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From next year your ISP will send you an “alert” if you’re spotted downloading copyrighted material

After much negotiation, spanning two years, ISPs and the entertainment industry have finally settled on a way to combat piracy.  

From 2015, if your ISP suspects that you’re downloading things you shouldn’t be, it will send you an “alert” letter. BT, Sky, TalkTalk and Virgin Media are signed up to start first, but it’s expected other ISPs will join in due course.

According to the BBC, once you’ve had four letters there will be no more. But your details won’t be passed on to the rights holders, nor will your internet be throttled and you won’t be disconnected. Presumably the idea here is to educate users, rather than punish them.

This plan is different to what currently happens where a rights holder can ask an ISP to reveal the details of people who are downloading. These people are often sent a letter offering them the chance to settle their claim, or take their chances in court. Presumably this measure will remain, and will be used for cases where rights holders feel they are losing a tangible amount of money to one user.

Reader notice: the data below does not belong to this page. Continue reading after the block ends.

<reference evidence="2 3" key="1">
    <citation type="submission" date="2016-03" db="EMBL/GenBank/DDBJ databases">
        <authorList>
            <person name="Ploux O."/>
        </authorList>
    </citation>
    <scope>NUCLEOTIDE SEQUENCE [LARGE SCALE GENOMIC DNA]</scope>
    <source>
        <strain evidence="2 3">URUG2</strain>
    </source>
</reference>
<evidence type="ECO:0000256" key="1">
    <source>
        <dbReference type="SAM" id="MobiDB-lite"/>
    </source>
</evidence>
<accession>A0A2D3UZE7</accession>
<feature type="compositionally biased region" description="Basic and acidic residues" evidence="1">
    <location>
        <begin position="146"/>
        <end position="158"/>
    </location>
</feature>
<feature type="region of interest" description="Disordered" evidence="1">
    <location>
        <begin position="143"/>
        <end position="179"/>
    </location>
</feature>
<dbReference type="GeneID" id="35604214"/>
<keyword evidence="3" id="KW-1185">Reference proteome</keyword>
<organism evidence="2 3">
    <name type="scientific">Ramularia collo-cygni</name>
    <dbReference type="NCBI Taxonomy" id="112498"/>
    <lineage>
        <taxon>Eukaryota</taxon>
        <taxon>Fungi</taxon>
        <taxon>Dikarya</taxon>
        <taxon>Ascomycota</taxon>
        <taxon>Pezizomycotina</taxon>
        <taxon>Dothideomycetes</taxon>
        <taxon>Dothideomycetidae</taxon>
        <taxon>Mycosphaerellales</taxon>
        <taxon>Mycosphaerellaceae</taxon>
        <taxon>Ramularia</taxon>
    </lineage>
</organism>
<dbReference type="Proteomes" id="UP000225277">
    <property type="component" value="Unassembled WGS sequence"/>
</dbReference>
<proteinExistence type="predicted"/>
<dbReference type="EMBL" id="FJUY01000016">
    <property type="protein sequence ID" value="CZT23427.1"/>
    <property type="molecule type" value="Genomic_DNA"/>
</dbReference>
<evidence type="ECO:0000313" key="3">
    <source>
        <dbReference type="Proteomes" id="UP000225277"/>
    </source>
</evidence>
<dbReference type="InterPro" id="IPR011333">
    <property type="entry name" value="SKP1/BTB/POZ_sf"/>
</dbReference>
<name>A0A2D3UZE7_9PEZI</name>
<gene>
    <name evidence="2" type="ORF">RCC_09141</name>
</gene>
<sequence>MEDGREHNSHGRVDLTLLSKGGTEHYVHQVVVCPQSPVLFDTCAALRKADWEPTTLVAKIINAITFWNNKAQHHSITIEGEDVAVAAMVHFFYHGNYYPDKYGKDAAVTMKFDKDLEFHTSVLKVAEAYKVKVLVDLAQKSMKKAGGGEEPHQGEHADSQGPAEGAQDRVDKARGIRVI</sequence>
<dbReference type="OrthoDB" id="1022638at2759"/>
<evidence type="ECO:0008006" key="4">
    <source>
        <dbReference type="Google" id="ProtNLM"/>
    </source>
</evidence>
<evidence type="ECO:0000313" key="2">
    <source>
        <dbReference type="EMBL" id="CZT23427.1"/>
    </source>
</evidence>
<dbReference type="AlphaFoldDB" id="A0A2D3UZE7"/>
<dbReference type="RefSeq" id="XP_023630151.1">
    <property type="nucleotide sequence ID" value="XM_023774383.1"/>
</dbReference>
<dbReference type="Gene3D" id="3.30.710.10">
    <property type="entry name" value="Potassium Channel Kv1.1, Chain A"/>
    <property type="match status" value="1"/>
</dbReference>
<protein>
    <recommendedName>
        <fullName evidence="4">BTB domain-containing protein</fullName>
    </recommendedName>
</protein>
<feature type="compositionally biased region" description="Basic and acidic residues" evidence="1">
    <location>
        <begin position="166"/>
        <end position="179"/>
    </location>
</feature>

The entertainment industry is, likely, not all that thrilled with this agreement. Originally it had been seeking a database of infringers who it could then opt to pursue for compensation or, via the courts, for damages. Furthermore, the entertainment industry is footing the bill for this, it will cover the £750,000 set-up costs, plus as much as £75,000 per year for each ISP to cover administration of the scheme.

For their money, rights holders will get information about how many people have been sharing their content. A cap has been placed on the total number of letters that can be sent too, currently standing at 2.5 million, although this can be adjusted as more ISPs join the scheme. The programme will run for three years initially, and will be assessed for effectiveness as time goes on.

Read more
: People who illegally download movies are just as happy to spend money watching them legally

Via: BBC News

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